Shabbat Shalom.

Splutter #@^&!

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I'm at a loss for a coherent response to this at the moment. But I knew I could count on Omri.

Olmert to Abbas: This Peace Thing Is Working Out Great! Here, Take Ramallah, Jenin, Nablus, the Temple Mount, and East Jerusalem.

Hey, Guess What Happened Right Before Olmert Offered Abbas Security Concessions? Do You Think It Was A Successful, High Tech Fatah Rocket Attack?

Hey, Guess What Happened Right Before Olmert Offered Abbas The Temple Mount? Do You Think It Was Open Muslim Destruction Of Jewish Artifacts On The Temple Mount?

Except that that last one's been going on for weeks now. But, yeah.

Still, no matter how hard Olmert tries to throw Israel under the train, I have confidence in the inability of the palestinian arabs to take "yes" for an answer. So I'm not too worried. Yet.

An almost abduction

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An Israeli soldier drives into Jenin. Either he got lost (according to the PA) or he was lured there as part of an intended ambush (according to Islamic Jihad, who are enraged over the loss of their "hostage.")

A mob of peaceful palestinian arabs drag him from the car, torch it, and start to beat him senseless.

Using their weapons, PA Preventative Security police manage to rescue the soldier from the mob and take him into protective custody. He's later released to the IDF, which reports that he was not in need of medical attention. Thank God.

Fact, not fiction.

Meanwhile, Israeli politicians react.

Foreign Minister Tzipi Livni praised Palestinian Authority Prime Minister Salaam Fayad for the actions of the PA security forces.

"This kind of action proves that the Palestinian government and its forces are growing stronger against terrorism, which is continuing to try and derail the efforts of moderates in Israel and the PA to better the security situation," Livni said.

Meanwhile, MK Ahmed Tibi (UAL) criticized the IDF, saying the events in Jenin only serve to highlight IDF abuses against Palestinians.

"IDF is shooting and wounding Palestinian citizens and the PA risks lives to save a soldier. This is food for thought for the general public." Tibi was quoted as saying.

So. Is it peace yet?

Deadly silence

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What the heck is wrong with us?

Turkey expects Israel to "deliver" American Jewish organizations and ensure that the US Congress does not pass a resolution characterizing as genocide the massacre of Armenians during World War I, Turkish Ambassador to Israel Namik Tan told The Jerusalem Post Sunday.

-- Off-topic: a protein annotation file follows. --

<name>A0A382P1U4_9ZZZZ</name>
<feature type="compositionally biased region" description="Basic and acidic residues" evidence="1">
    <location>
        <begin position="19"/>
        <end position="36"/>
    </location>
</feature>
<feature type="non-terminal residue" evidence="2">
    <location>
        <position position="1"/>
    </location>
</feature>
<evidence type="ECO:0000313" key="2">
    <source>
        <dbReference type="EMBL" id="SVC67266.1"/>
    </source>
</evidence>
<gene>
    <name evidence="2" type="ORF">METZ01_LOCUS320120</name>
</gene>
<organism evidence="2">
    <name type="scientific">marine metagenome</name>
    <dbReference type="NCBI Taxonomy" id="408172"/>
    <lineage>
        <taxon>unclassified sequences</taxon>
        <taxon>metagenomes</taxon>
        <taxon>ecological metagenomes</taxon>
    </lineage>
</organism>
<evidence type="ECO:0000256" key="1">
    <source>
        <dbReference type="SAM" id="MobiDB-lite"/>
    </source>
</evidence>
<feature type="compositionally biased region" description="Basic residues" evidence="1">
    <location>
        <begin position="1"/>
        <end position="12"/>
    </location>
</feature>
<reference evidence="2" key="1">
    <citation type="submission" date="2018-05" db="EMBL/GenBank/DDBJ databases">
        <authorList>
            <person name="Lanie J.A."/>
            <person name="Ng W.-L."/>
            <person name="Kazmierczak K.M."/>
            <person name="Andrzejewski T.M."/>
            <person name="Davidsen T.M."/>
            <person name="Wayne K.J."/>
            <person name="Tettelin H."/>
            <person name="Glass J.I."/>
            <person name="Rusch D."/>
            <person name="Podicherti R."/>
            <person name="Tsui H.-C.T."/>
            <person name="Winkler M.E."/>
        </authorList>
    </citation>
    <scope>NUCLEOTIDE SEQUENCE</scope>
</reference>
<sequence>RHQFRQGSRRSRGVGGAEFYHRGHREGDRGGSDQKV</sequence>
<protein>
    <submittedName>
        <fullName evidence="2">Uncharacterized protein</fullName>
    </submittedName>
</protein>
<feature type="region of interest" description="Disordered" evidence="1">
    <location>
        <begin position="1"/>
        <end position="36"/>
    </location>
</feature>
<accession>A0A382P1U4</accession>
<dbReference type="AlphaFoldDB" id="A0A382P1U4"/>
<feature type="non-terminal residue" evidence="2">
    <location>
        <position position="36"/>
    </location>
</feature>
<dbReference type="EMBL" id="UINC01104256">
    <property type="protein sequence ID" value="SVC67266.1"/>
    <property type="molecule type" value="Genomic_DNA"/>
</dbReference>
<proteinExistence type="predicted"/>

Tan cut short a vacation and rushed back to Israel Thursday to deal with the Anti-Defamation League's reversal last week of its long-standing position on the issue.

Tan said he understood that Israel's position had not changed, but "Israel should not let the [US] Jewish community change its position. This is our expectation and this is highly important, highly important."

Turkey's concern is that last week's decision by ADL national director Abe Foxman would open the dikes and enable the passage in Congress of a nonbinding resolution calling Ottoman Turkey's actions against the Armenians "genocide."

I sure hope so. It's long overdue. The power of Abe Foxman and "The Lobby" to open those dikes, however, is vastly overrated. I guess Walt & Mearsheimer are the new gospel in Turkey.

I'm not a big fan of Foxman, but I applaud what seems to be the unclouding of his vision on this issue. If the massacre of Armenians during WWI wasn't attempted genocide, what was it? Yes, I've read the conflicting reports. I've also spoken with children of survivors.

Did you know that 39 of the 50 United States have officially recognized the Armenian genocide? So have a number of nations. But, so far, the US government has not nor, obviously, has Israel.

Here's a small excerpt from Andrew Bostom's analysis at The American Thinker (it's long but well worth the time):

But ninety-two years after the events of April 24, 1915, the Turkish government persists in its denials of the Armenian genocide, abetted by a well-endowed network of unsavory political and pseudo-academic lobbyists operating with the imprimatur of morphing geo-strategic rationales. Until the Soviet Union imploded, "Turkey as a bulwark against Communism," was the justifying mantra; now, "Turkey as a bulwark against radical Islam," is constantly invoked

This leeway afforded Turkey is both morally indefensible, and increasingly, devoid of any geo-strategic value. West Germany was arguably a much more direct and important ally against the Soviet Communist bloc, while each successive post-World War II West German administration, from Konrad Adenauer through Helmut Kohl, made Holocaust denial a punishable crime. Moreover, there is burgeoning evidence, available almost daily, that Turkey's government under the Muslim ideologue Erdogan, and large swaths of the Turkish media, intelligentsia, and general public, are stridently anti-American, and hardly qualify as "bulwarks against radical Islam." Indeed, Turkey's contemporary Islamic "revival" is of particular relevance to the tragic events that transpired between 1894 and the end of World War I, precisely because the Armenian genocide was in large measure a jihad genocide.